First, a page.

Hydrocephalus (water on the brain)
This research was completed on 31 May 2004
|Project Leader||Dr I R Chambers, PhD and Professor A D Mendelow, FRCS.|
|Location||Regional Medical Physics Department and the Regional Neurosciences Centre both at Newcastle General Hospital, Newcastle Upon Tyne.|
|Grant awarded||13 March 2001|
|Start date||1 September 2001|
|End date||31 May 2004|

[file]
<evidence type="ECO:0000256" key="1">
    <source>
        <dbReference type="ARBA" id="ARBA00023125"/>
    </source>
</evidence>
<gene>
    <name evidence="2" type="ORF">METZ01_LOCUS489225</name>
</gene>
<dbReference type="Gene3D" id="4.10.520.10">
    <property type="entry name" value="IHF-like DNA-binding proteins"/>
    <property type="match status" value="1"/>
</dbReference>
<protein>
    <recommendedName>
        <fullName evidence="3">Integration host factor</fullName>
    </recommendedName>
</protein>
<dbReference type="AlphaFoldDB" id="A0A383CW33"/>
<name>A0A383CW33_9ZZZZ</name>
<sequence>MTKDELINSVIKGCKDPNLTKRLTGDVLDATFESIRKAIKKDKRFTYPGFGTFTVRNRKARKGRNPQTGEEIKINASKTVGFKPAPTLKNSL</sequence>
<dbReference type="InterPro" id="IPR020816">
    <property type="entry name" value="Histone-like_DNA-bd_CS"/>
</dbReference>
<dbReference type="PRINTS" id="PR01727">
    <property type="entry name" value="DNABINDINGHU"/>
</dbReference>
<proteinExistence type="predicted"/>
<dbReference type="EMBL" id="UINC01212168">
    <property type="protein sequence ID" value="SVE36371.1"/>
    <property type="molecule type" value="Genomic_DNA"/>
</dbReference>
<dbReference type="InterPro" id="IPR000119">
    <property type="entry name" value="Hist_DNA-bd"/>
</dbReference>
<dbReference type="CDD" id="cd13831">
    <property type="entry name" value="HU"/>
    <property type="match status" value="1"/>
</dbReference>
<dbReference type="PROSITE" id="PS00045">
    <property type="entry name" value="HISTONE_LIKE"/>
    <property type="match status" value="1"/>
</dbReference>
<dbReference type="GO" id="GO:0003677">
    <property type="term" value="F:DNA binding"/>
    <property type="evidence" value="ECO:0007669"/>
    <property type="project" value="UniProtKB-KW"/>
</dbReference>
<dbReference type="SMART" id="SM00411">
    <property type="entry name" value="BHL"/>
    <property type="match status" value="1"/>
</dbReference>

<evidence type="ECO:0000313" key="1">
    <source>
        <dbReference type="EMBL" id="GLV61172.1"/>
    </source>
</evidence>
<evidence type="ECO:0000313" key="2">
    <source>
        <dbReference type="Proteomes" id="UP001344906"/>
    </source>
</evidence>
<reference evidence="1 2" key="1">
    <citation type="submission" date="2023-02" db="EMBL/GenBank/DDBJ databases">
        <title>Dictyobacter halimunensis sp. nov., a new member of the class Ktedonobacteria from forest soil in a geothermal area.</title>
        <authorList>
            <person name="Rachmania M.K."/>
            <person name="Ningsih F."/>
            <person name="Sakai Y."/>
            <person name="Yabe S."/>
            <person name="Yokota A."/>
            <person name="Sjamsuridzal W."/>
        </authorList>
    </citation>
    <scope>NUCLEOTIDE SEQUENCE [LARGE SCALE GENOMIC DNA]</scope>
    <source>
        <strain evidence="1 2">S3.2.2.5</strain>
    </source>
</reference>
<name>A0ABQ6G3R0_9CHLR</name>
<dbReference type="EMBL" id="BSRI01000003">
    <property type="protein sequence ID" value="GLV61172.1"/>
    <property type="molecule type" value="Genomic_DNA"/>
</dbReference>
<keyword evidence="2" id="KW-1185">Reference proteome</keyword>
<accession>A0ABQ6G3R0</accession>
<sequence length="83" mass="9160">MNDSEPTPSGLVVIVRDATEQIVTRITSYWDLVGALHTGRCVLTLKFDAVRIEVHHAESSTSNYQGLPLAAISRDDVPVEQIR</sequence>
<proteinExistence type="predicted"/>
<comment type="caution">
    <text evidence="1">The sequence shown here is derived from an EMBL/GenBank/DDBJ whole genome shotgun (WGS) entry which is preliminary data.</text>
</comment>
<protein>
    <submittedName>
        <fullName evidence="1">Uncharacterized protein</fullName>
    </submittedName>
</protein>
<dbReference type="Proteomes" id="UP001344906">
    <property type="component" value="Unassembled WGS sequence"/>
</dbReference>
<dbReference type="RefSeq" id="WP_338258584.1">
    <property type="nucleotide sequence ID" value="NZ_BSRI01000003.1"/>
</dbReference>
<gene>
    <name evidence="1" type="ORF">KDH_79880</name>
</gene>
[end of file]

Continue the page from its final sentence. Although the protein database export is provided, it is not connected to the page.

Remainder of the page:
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Hydrocephalus is a condition where there is an abnormal accumulation of fluid on the brain. Patients with hydrocephalus often have a tube or device called a shunt inserted to drain excess fluid from their brain. It is important to detect a shunt that is not working properly, as a build up of pressure can lead to neurological problems, blindness, seizures and death. Of the nearly 5,000 shunt operations performed each year in the UK, around half are to correct problems with a previously implanted shunt. At present, additional surgery is required to check whether a shunt is working properly. The aim of this project is to test a new painless technique to measure pressure inside the head without the need for surgery. The new procedure could be repeated as often as required without the risk of infection or discomfort to the patient. This technique could prevent the development of disability in patients, especially children, and would be a major advance in the management of hydrocephalus.